Female Health & Fertility
The primary aim of pre-conceptive care is to promote the best environment in your womb to prepare for pregnancy. Just like a farmer prepares his soil for seedlings, the more rich, chemical free and alive the soil is the better the plants will grow and the healthier the harvest.
In Chinese medicine, pre-conception care looks at you as a whole. As a human in your environment and how you interact in that environment. It is worthwhile to begin 6-12 months before conceiving as effective nourishment and balancing health takes time.
What is a healthy baby ready body?
The best approach is to become a healthy human first. If you have lots of late nights, don’t eat well, are over/under weight, can’t sleep properly, excessively hot/cold, poor circulation, chronic pain, chronic stress- all these things affect every part of your body. Sperm and eggs are the most sensitive cells in your body. When you have some form of chronic inflammation going on somewhere in your body, you can be sure your fertility is affected.
4 pillars that we should follow
Eat the right food
Detoxify your body before, during and after pregnancy
Take the right supplements and treatments
Conception starts on day one of fertilization- When the egg meets sperm, a zygote is formed. After 7 days and cell division (mitosis) a collection of cells called a blastocyst is formed. After this the cell travels down the fallopian tube to implant in the uterus and undergo specialization where the baby begins to develop under the influence (and this is the important part) of the DNA and the environment.
It is interesting when we look at all of the genes (a gene is a part of a chromosome- it carries hereditary information like green eyes and brown hair etc) in the human genome, only about 5% actually give instructions, telling the cell what shape, height, skin colour etc. to make the baby, the other 95% are noncoding genes. Robert Sapolsky, professor of biological sciences and urology at Stanford university says , the human genome is like a hundred-page book, where the first 95 pages are instructions for the last 5 pages. These first 95 pages are made up of genes that are switched on and off depending on their environment and have influence over the other 5. That basically means that 95% of the genes in a developing foetus are influenced by our food, thoughts, experiences and environment.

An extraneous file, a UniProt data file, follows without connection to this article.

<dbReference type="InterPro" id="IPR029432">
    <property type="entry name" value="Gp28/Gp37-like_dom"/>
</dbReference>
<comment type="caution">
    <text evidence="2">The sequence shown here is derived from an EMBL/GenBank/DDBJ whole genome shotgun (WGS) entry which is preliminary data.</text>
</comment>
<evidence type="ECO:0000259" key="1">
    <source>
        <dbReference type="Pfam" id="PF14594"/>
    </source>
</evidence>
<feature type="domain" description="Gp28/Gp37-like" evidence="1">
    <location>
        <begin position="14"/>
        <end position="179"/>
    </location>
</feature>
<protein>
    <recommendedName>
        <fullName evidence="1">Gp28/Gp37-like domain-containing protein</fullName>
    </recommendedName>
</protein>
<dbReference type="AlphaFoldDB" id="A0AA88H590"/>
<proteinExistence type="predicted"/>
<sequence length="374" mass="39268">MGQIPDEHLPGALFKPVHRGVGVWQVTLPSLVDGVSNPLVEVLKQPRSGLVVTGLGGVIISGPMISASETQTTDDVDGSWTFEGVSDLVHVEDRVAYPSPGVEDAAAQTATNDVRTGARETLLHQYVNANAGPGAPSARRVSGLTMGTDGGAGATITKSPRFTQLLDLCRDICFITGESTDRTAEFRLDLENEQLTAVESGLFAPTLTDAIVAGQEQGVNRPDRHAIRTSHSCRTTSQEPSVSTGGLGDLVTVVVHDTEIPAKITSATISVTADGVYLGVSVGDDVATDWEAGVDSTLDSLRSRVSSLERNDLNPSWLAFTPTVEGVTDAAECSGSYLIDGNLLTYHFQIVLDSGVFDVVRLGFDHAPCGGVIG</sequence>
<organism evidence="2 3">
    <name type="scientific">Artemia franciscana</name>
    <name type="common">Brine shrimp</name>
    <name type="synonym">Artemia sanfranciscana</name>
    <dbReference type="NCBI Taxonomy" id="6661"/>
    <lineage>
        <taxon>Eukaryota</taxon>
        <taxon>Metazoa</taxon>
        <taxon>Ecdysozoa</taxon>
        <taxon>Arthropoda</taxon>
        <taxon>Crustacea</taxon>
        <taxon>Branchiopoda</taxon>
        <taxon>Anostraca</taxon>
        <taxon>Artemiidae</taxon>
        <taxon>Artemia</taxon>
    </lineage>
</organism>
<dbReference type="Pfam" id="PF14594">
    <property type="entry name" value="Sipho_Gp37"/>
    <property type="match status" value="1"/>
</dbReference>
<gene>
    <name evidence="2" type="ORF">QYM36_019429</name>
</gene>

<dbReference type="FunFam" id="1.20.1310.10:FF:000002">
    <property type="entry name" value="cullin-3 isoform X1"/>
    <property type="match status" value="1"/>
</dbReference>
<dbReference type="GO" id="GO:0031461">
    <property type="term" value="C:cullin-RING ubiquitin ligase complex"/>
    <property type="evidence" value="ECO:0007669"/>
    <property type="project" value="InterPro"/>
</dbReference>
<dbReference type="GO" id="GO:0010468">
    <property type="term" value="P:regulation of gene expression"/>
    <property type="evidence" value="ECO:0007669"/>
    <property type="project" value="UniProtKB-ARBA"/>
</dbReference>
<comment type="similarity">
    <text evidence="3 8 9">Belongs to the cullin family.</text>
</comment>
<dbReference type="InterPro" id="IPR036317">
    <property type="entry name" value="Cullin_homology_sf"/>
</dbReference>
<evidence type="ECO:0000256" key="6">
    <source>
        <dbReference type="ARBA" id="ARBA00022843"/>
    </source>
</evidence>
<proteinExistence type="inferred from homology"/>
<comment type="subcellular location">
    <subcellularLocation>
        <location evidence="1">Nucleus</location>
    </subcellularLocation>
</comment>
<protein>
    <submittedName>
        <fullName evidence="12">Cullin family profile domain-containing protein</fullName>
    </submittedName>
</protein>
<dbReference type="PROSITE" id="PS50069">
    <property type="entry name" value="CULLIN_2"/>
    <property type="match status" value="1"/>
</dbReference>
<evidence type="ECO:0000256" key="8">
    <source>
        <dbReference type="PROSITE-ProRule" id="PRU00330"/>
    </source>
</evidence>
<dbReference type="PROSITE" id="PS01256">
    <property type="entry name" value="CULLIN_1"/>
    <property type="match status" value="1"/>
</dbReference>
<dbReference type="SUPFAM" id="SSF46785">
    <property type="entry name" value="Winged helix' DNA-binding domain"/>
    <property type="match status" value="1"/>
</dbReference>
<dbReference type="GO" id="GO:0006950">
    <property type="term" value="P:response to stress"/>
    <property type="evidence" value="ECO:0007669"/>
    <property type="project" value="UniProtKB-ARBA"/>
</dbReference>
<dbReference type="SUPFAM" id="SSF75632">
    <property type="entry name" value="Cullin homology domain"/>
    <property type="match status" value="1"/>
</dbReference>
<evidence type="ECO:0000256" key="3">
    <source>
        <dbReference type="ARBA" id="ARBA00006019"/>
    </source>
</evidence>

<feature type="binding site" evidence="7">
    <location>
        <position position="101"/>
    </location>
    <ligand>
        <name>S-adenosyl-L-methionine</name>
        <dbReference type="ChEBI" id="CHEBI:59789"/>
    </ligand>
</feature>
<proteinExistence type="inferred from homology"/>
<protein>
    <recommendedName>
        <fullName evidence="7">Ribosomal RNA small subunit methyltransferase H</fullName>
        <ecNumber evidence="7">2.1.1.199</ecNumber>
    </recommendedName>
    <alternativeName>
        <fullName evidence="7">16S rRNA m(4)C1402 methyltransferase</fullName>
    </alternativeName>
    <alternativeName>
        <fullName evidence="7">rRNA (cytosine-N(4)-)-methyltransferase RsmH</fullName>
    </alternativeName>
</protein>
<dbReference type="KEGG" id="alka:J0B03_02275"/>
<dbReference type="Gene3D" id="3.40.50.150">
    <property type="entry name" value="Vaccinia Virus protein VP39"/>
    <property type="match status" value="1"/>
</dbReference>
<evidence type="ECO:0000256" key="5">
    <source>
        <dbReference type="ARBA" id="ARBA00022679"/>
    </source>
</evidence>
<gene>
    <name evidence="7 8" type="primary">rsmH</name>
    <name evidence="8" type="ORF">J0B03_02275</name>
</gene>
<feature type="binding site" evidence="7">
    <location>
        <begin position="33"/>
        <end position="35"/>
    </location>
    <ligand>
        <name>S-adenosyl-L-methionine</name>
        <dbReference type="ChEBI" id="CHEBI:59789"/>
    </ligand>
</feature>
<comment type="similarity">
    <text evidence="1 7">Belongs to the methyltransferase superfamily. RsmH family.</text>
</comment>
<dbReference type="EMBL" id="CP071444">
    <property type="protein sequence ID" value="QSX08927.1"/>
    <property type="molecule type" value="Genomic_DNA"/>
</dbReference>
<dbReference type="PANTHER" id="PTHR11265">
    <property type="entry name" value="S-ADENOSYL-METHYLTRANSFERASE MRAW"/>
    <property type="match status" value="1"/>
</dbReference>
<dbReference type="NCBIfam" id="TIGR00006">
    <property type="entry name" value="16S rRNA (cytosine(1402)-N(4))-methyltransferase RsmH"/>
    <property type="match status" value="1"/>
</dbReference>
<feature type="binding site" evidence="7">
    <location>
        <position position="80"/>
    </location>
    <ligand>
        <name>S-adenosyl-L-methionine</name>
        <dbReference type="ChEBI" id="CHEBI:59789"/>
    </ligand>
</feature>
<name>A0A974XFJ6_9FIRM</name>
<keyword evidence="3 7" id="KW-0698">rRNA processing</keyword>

These genes that predict characters of the baby can be switched on and off, every time a switch is flipped, your DNA is translated a bit differently. Sometimes these switches are changed by messenger molecules like hormones, which are effected by your thoughts and emotions, sometimes by toxins and carcinogens.
The science of how genes are switched on/off is called epigenetics. An interesting story related to this comes from Peter Nathanielsz, a Cambridge University doctor and expert in embryology. He tells a story of two brothers. The first one born in Southern California born in a time when the parents were not stressed and the second brother born later when the father became disabled and they moved to Pittsburgh when the mother had to start working to make up for the husbands disability and the diet became high in starch, sugar, carbohydrates and unhealthy fats and low in vegetables and protein. Both boys grew up with the same poor diet, just born in different circumstances. The second boy that was born during the stressful period developed high blood pressure at 40, diabetes at 50 and died of a stroke in his 60’s. The first boy born in Southern California when the parents were relaxed enjoyed good health. According to Dr Nathanielsz, how we leave the world is majorly influenced how we enter the world. This means what happens in the womb environment can largely effect your babies cardiovascular health, weight gain, emotional resistance, intelligence and resistance to infection.